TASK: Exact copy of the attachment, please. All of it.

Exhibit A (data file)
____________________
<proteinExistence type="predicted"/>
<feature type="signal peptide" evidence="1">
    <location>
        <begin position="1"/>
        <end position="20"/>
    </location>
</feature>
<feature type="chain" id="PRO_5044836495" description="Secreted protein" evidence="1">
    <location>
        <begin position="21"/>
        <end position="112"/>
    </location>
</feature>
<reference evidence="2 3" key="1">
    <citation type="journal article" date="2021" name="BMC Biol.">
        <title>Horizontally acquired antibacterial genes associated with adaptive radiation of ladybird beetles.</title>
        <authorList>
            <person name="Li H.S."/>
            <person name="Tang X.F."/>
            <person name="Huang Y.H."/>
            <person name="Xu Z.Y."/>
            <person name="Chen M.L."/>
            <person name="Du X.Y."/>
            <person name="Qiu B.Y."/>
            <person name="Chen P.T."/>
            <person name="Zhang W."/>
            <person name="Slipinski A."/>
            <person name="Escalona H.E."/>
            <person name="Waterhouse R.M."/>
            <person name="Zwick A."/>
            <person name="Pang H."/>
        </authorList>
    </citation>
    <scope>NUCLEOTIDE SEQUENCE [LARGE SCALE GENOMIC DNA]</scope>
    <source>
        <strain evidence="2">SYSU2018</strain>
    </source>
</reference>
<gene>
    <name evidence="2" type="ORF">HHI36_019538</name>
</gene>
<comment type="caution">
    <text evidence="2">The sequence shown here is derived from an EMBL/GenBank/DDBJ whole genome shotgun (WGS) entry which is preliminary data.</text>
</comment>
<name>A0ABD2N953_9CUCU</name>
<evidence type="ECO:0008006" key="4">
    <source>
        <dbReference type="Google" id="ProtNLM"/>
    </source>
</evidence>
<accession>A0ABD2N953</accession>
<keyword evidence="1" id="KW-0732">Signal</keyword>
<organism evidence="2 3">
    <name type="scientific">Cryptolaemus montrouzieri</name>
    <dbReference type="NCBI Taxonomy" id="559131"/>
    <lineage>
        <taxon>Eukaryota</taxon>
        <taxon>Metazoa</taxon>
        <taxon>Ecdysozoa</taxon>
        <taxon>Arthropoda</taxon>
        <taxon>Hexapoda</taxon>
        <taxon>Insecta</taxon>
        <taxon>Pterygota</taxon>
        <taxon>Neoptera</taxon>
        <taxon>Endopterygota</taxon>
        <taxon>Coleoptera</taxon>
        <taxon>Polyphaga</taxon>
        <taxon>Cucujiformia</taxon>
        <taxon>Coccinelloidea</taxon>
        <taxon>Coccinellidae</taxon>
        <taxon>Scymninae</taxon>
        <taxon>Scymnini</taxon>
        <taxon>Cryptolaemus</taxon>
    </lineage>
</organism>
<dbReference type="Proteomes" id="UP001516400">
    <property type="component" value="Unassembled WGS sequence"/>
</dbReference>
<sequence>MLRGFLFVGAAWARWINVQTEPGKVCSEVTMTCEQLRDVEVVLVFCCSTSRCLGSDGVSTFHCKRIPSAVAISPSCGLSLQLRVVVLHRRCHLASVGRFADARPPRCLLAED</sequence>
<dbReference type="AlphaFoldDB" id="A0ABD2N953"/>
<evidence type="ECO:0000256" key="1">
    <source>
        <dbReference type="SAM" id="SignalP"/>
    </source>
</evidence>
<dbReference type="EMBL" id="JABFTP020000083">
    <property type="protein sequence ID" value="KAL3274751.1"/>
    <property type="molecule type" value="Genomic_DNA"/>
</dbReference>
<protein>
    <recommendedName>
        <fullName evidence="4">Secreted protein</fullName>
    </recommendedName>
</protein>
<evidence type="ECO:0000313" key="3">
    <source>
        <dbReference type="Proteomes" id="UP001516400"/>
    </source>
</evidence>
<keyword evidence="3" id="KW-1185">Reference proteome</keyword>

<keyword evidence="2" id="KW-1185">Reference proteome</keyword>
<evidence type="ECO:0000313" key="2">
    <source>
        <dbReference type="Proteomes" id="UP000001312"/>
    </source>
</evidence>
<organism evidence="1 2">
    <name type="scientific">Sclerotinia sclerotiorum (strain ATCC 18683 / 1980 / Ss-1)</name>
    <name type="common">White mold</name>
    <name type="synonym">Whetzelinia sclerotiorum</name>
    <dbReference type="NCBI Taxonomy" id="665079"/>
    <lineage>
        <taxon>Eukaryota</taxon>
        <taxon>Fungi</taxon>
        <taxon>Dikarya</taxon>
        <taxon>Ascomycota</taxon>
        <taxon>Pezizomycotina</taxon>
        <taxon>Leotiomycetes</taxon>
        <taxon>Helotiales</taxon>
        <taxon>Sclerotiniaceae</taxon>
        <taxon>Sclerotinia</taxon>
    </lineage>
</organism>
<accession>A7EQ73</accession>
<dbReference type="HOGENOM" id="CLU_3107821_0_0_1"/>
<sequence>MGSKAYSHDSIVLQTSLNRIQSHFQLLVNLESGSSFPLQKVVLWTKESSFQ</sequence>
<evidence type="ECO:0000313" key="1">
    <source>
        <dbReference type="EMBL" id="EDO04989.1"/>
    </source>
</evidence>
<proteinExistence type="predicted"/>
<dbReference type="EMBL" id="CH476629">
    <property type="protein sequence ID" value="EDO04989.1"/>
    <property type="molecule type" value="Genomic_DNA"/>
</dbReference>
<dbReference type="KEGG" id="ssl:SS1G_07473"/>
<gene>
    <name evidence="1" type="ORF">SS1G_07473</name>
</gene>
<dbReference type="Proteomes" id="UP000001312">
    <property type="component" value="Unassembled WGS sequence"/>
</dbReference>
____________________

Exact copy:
<proteinExistence type="predicted"/>
<feature type="signal peptide" evidence="1">
    <location>
        <begin position="1"/>
        <end position="20"/>
    </location>
</feature>
<feature type="chain" id="PRO_5044836495" description="Secreted protein" evidence="1">
    <location>
        <begin position="21"/>
        <end position="112"/>
    </location>
</feature>
<reference evidence="2 3" key="1">
    <citation type="journal article" date="2021" name="BMC Biol.">
        <title>Horizontally acquired antibacterial genes associated with adaptive radiation of ladybird beetles.</title>
        <authorList>
            <person name="Li H.S."/>
            <person name="Tang X.F."/>
            <person name="Huang Y.H."/>
            <person name="Xu Z.Y."/>
            <person name="Chen M.L."/>
            <person name="Du X.Y."/>
            <person name="Qiu B.Y."/>
            <person name="Chen P.T."/>
            <person name="Zhang W."/>
            <person name="Slipinski A."/>
            <person name="Escalona H.E."/>
            <person name="Waterhouse R.M."/>
            <person name="Zwick A."/>
            <person name="Pang H."/>
        </authorList>
    </citation>
    <scope>NUCLEOTIDE SEQUENCE [LARGE SCALE GENOMIC DNA]</scope>
    <source>
        <strain evidence="2">SYSU2018</strain>
    </source>
</reference>
<gene>
    <name evidence="2" type="ORF">HHI36_019538</name>
</gene>
<comment type="caution">
    <text evidence="2">The sequence shown here is derived from an EMBL/GenBank/DDBJ whole genome shotgun (WGS) entry which is preliminary data.</text>
</comment>
<name>A0ABD2N953_9CUCU</name>
<evidence type="ECO:0008006" key="4">
    <source>
        <dbReference type="Google" id="ProtNLM"/>
    </source>
</evidence>
<accession>A0ABD2N953</accession>
<keyword evidence="1" id="KW-0732">Signal</keyword>
<organism evidence="2 3">
    <name type="scientific">Cryptolaemus montrouzieri</name>
    <dbReference type="NCBI Taxonomy" id="559131"/>
    <lineage>
        <taxon>Eukaryota</taxon>
        <taxon>Metazoa</taxon>
        <taxon>Ecdysozoa</taxon>
        <taxon>Arthropoda</taxon>
        <taxon>Hexapoda</taxon>
        <taxon>Insecta</taxon>
        <taxon>Pterygota</taxon>
        <taxon>Neoptera</taxon>
        <taxon>Endopterygota</taxon>
        <taxon>Coleoptera</taxon>
        <taxon>Polyphaga</taxon>
        <taxon>Cucujiformia</taxon>
        <taxon>Coccinelloidea</taxon>
        <taxon>Coccinellidae</taxon>
        <taxon>Scymninae</taxon>
        <taxon>Scymnini</taxon>
        <taxon>Cryptolaemus</taxon>
    </lineage>
</organism>
<dbReference type="Proteomes" id="UP001516400">
    <property type="component" value="Unassembled WGS sequence"/>
</dbReference>
<sequence>MLRGFLFVGAAWARWINVQTEPGKVCSEVTMTCEQLRDVEVVLVFCCSTSRCLGSDGVSTFHCKRIPSAVAISPSCGLSLQLRVVVLHRRCHLASVGRFADARPPRCLLAED</sequence>
<dbReference type="AlphaFoldDB" id="A0ABD2N953"/>
<evidence type="ECO:0000256" key="1">
    <source>
        <dbReference type="SAM" id="SignalP"/>
    </source>
</evidence>
<dbReference type="EMBL" id="JABFTP020000083">
    <property type="protein sequence ID" value="KAL3274751.1"/>
    <property type="molecule type" value="Genomic_DNA"/>
</dbReference>
<protein>
    <recommendedName>
        <fullName evidence="4">Secreted protein</fullName>
    </recommendedName>
</protein>
<evidence type="ECO:0000313" key="3">
    <source>
        <dbReference type="Proteomes" id="UP001516400"/>
    </source>
</evidence>
<keyword evidence="3" id="KW-1185">Reference proteome</keyword>

<keyword evidence="2" id="KW-1185">Reference proteome</keyword>
<evidence type="ECO:0000313" key="2">
    <source>
        <dbReference type="Proteomes" id="UP000001312"/>
    </source>
</evidence>
<organism evidence="1 2">
    <name type="scientific">Sclerotinia sclerotiorum (strain ATCC 18683 / 1980 / Ss-1)</name>
    <name type="common">White mold</name>
    <name type="synonym">Whetzelinia sclerotiorum</name>
    <dbReference type="NCBI Taxonomy" id="665079"/>
    <lineage>
        <taxon>Eukaryota</taxon>
        <taxon>Fungi</taxon>
        <taxon>Dikarya</taxon>
        <taxon>Ascomycota</taxon>
        <taxon>Pezizomycotina</taxon>
        <taxon>Leotiomycetes</taxon>
        <taxon>Helotiales</taxon>
        <taxon>Sclerotiniaceae</taxon>
        <taxon>Sclerotinia</taxon>
    </lineage>
</organism>
<accession>A7EQ73</accession>
<dbReference type="HOGENOM" id="CLU_3107821_0_0_1"/>
<sequence>MGSKAYSHDSIVLQTSLNRIQSHFQLLVNLESGSSFPLQKVVLWTKESSFQ</sequence>
<evidence type="ECO:0000313" key="1">
    <source>
        <dbReference type="EMBL" id="EDO04989.1"/>
    </source>
</evidence>
<proteinExistence type="predicted"/>
<dbReference type="EMBL" id="CH476629">
    <property type="protein sequence ID" value="EDO04989.1"/>
    <property type="molecule type" value="Genomic_DNA"/>
</dbReference>
<dbReference type="KEGG" id="ssl:SS1G_07473"/>
<gene>
    <name evidence="1" type="ORF">SS1G_07473</name>
</gene>
<dbReference type="Proteomes" id="UP000001312">
    <property type="component" value="Unassembled WGS sequence"/>
</dbReference>